Having ‘a bad day’? How to flip the lid and turn it around
When you enjoy your bad days without judgment, you can actually take the pressure off. Jaemin Frazer shares how to embrace bad days as a sign that there’s good to come.
Did you realise that one of the key ingredients to living a successful life is having more bad days? It sounds crazy, but when I learnt this one idea, it changed my whole life.
As a life coach, people often imagine that I am always in a great state of mind. That couldn’t be further from the truth. I have times where I am completely unproductive, unmotivated, and in a bad mood. The thing is, I don’t judge myself in these moments. They are never personal, nor do they define who I am.
It turns out that success is not about being on track 100 percent of the time. In fact, the real aim of peak performance is to only be at your best when it matters most. This means far more bad days than good ones. Here are the three keys to integrating more bad days into your life while avoiding the traps.
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Enjoy your bad days
When you enjoy your bad days without judgment, you take the pressure off having to get it right all the time. The moment you don’t have to be right means you can finally discover where you are wrong! The great thing about being wrong is that it opens your eyes to alternative paths. Almost all of our meaningful change and improvement comes from being wrong.
Sure, it feels bad when it’s happening, but if you welcome more bad days then you also open up a massive opportunity for growth. The feedback you get when things are not working is often more important than what you see when it is working. In fact, the bad days are often the ones that teach us the most!
Carry a pair of scissors
I’ve run eight marathons competitively and the best advice I was ever given was to carry a pair of scissors while running (figurative ones, that is). If you attach your performance to someone else, you get caught up in their race and end up going out too fast or slow.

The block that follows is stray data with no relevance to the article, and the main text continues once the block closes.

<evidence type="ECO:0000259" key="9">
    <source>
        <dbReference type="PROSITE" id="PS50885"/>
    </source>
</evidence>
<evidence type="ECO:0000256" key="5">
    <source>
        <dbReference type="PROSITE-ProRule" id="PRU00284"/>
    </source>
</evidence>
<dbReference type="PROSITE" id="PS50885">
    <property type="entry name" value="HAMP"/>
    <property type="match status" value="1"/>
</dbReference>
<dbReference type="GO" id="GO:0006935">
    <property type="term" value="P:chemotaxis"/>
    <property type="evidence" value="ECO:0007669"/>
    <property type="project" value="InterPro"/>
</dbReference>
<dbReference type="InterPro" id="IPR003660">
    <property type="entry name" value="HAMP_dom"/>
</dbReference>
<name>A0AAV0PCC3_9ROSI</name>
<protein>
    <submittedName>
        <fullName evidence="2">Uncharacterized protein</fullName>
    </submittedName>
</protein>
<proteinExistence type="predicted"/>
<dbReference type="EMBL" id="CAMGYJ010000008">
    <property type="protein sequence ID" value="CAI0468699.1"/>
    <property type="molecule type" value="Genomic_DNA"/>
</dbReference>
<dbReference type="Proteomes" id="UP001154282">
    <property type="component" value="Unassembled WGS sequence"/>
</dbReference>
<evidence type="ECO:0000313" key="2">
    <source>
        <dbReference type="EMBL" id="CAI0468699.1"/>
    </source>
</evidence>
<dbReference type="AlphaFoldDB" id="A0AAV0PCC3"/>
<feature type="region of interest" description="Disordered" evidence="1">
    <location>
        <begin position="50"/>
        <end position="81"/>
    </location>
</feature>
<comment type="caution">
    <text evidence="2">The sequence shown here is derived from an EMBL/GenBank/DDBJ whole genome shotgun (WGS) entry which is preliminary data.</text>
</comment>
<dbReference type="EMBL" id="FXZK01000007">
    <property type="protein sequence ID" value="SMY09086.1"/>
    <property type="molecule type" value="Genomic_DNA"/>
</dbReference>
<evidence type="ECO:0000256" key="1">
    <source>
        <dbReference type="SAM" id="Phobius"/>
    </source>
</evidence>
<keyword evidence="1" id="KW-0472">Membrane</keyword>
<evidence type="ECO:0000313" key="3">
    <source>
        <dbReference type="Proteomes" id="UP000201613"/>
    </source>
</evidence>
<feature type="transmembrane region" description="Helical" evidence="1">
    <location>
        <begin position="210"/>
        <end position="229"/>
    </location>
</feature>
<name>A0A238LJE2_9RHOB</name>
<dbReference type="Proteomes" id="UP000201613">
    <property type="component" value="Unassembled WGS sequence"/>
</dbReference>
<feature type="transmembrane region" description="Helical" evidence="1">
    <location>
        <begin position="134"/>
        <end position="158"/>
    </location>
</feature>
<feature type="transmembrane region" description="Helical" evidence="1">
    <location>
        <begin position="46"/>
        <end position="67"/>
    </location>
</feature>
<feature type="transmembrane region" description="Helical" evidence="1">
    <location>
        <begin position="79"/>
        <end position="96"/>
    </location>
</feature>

Therefore, it is super useful to visualise cutting the imaginary cord between the runners in front or behind you so that you run your own race.
The same is true in life. There are so many cords to cut so that you don’t get caught up running someone else’s race. Specifically, the key cord to cut here is the one that links identity to performance. If you are your performance, you can’t afford to ever have a bad day.
Doing the personal development work to overcome all insecurity allows you to be solid in who you are separate from what you do with nothing to prove or defend.
Manage your energy, not your time
We’ve all seen those horrible ‘motivational’ graphics of how much of our lives we waste spending time eating, sleeping, watching TV and going to the toilet.
Time management junkies would assert that it’s in focussing acutely on how many seconds we have been given in every day and using each second to full effect that we really succeed in life.
I completely disagree. Focusing on how little time you’ve got or how you’ve wasted it in the past only produces fear and shame and weakens us for the future. You can have all the time in the world, but if you’re in a poor state and feel unmotivated that time is useless. Your energy is far more useful than your time could ever be.
Having bad days, feeling low, frustrated, disappointed and unmotivated is a vital part of the performance cycle. Without downs, there are no ups either. The key is to know how to show up at your best only when it matters most.
Jaemin Frazer is a life coach, TEDx speaker and author of Unhindered: The 7 essential practices for overcoming insecurity. He is the founder of the Insecurity Project and specialises in helping entrepreneurs, leaders and business owners eradicate insecurity.